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Prince Khusrau Visits Guru Arjan

On 3rd October 1605, Emperor Akbar fell ill with an attack of dysentery, from which he never recovered. He is believed to have died on or about 27 October 1605, after which his body was buried at a mausoleum in Sikandra, Agra. Prince Salim, known by his imperial name Jahangir was the eldest surviving son of Akbar.

Impatient for power, he revolted in 1599 while Akbar was engaged in the Deccan. Jahangir was defeated, but ultimately succeeded his father as Emperor in 1605 due to the support of the orthodox muslim priesthood and the women in Akbar's harem. Jahangir had an addiction to alcohol, opium, and women. He was hardly ever sober and set the precedent for sons rebelling against their emperor fathers.

Escape From Agra

Prince Khusrau was the eldest son of Jahangir and a favourite of Akbar, his grandfather. Akbar had been deeply disappointed with Prince Khusrau's father Jahangir and had nominated Prince Khusrau to the throne in supersession of Jahangir. Prince Khusrau claimed the Panjab and Afghanistan, which his father was unwilling to concede him. Perhaps due to this background, Prince Khusrau rebelled against his father in 1606 to secure the throne for himself.

Prince Khusrau managed to escape Agra on 6th April 1606 with 350 horsemen on the pretext of visiting the tomb of Akbar at nearby Sikandra. In Mathura, he was joined by Hussain Beg with about 3000 horsemen. In Panipat, he was joined by Abdur Rahim, the provincial dewan (administrator) of Lahore. When Prince Khusrau reached Taran Taran near Amritsar, he received the blessings of Guru Arjan.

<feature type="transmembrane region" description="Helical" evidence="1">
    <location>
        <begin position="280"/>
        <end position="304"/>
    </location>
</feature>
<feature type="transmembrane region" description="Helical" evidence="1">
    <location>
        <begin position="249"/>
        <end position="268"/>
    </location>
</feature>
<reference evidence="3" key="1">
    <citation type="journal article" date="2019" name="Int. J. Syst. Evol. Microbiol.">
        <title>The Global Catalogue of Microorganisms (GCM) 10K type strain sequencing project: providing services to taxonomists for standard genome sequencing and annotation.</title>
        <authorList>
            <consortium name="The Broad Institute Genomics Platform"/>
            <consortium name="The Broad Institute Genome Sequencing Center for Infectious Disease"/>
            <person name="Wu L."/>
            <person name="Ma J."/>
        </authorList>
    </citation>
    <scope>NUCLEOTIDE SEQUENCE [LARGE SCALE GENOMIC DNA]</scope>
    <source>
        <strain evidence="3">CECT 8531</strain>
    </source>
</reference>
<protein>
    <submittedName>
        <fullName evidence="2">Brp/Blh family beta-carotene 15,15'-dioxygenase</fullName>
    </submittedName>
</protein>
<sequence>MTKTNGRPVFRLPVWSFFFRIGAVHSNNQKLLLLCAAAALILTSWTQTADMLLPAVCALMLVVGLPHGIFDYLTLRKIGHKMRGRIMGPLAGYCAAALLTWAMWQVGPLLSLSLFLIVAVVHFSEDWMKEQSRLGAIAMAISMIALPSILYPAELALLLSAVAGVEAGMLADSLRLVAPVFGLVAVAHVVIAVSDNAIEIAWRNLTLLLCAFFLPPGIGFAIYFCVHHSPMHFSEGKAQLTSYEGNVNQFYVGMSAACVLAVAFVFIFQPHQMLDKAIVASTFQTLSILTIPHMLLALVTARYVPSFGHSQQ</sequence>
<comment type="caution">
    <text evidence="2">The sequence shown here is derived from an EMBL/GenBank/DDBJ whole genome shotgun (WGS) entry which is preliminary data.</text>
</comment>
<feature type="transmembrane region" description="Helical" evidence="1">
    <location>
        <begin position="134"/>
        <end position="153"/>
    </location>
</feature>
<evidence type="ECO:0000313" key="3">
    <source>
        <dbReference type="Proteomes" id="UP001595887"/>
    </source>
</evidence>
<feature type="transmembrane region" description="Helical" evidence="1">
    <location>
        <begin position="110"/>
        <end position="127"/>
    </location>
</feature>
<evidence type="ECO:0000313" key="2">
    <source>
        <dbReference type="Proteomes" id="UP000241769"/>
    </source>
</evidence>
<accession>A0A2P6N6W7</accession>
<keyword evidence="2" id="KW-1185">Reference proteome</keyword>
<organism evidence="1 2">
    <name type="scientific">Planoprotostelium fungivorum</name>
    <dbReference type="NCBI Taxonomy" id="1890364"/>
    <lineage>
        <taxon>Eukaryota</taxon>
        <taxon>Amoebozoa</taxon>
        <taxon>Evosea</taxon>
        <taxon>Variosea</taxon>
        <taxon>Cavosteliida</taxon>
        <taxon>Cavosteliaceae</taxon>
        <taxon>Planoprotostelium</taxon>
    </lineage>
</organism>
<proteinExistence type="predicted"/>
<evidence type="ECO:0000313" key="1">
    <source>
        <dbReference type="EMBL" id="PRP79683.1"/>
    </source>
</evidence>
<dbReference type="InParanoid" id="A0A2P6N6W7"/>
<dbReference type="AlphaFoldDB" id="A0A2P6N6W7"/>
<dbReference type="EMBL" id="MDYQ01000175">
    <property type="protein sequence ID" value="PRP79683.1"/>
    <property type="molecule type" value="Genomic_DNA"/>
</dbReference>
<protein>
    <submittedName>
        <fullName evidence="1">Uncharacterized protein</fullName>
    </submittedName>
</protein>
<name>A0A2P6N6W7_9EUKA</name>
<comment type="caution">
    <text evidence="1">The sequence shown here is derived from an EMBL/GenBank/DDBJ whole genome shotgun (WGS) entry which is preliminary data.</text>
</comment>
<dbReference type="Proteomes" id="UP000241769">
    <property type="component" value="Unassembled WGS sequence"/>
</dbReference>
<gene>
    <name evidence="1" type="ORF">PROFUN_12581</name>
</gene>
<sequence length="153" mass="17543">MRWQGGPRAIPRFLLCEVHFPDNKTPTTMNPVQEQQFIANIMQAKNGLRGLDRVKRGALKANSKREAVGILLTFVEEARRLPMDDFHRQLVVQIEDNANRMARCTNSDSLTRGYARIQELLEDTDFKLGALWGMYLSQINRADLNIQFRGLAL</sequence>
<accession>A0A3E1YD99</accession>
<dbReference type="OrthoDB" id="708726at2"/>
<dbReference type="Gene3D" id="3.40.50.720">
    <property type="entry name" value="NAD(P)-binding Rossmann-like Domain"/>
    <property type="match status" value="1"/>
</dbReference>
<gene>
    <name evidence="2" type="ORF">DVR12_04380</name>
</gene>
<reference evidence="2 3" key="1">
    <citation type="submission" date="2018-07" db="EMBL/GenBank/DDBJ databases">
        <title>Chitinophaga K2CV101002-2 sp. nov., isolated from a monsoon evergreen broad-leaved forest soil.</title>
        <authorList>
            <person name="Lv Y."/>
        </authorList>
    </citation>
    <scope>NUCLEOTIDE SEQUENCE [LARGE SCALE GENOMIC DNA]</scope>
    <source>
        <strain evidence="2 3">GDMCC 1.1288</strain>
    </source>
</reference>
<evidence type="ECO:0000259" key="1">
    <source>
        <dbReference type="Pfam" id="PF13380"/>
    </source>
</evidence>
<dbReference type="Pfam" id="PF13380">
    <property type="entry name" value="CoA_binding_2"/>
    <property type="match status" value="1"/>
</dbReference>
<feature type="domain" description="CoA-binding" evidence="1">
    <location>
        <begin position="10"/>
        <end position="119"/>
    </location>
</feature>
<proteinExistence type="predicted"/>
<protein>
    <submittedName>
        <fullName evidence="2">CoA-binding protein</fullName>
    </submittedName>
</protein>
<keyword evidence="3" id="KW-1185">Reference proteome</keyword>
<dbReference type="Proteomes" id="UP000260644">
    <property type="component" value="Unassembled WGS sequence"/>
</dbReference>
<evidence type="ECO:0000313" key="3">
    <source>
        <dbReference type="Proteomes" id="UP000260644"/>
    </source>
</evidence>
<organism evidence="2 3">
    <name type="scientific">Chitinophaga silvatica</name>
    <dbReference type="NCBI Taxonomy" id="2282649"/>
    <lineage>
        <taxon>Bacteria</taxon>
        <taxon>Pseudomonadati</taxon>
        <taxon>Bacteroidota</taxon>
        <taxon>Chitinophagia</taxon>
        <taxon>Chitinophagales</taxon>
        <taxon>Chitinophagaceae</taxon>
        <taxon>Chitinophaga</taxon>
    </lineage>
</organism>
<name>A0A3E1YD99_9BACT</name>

Meeting Guru Arjan

On reaching Tarn Taran, on his way he partook food from the langar as he had done many times previously when he met Guru Arjan. Prince Khusrau used to say that Guru Arjan was his spiritual guide as, by meeting him, the doors of spiritualism were opened to him. Guru Arjan, seeing the Prince's unfortunate situation and humility, took compassion on him. Guru Arjan, moreover, felt friendly to the Prince, who had visited him a few times previously with the Emperor Akbar.


Prince Khusrau advanced towards Lahore but was offered no support by the garrison commmander, Murtaza Khan. When Prince Khusrau received news that Jahangir was following him with a large army, he tried to escape towards Kabul. Murtaza Khan made matters worse when he turned traitor gave chase. Prince Khusrau was defeated in the Battle of Bhairowal. He and his companions were taken as prisoners and were produced before Jahangir at Lahore on 29th April, 1606. Prince Khusrau's companions, who had taken part in the rebellion with him, were hanged near Kamran Bagh.

It is said that Prince Khusrau was then taken to Delhi, where a novel punishment was meted out to him. He was seated in grand style on an elephant and paraded down Chandni Chowk, while on both sides of the narrow street, the noblemen and barons who had supported him were held at knife-point on raised platforms.

As the elephant approached each such platform, the luckless supporter was impaled on a stake (through his bowels), while Prince Khusrau was compelled to watch the grisly sight and listen to the screams and pleas of those who had supported him. This was repeated numerous times through the entire length of Chandni Chowk.

Imprisoned In Agra

Prince Khusrau was then blinded (in 1607) and imprisoned in Agra. However, his eyesight was never completely lost. In 1616, he was handed over to Asaf Khan, the brother of his step-mother Nur Jahan. In 1620, he was handed over to his younger brother Prince Khurram (later known as emperor Shah Jahan), who incidentally was Asaf Khan's son-in-law. In 1622, Prince Khusrau was killed on the orders of his Prince Khurram.

Prince Khusrau was very popular with the people and the nobility. It is stated that long after his death, his last resting in place in Allahabad was visited by people in a spirit of veneration and he was considered to be a "martyred saint". Jahangir decided to use Prince Khusrau's visit to Guru Arjan as an excuse to act against the Guru.

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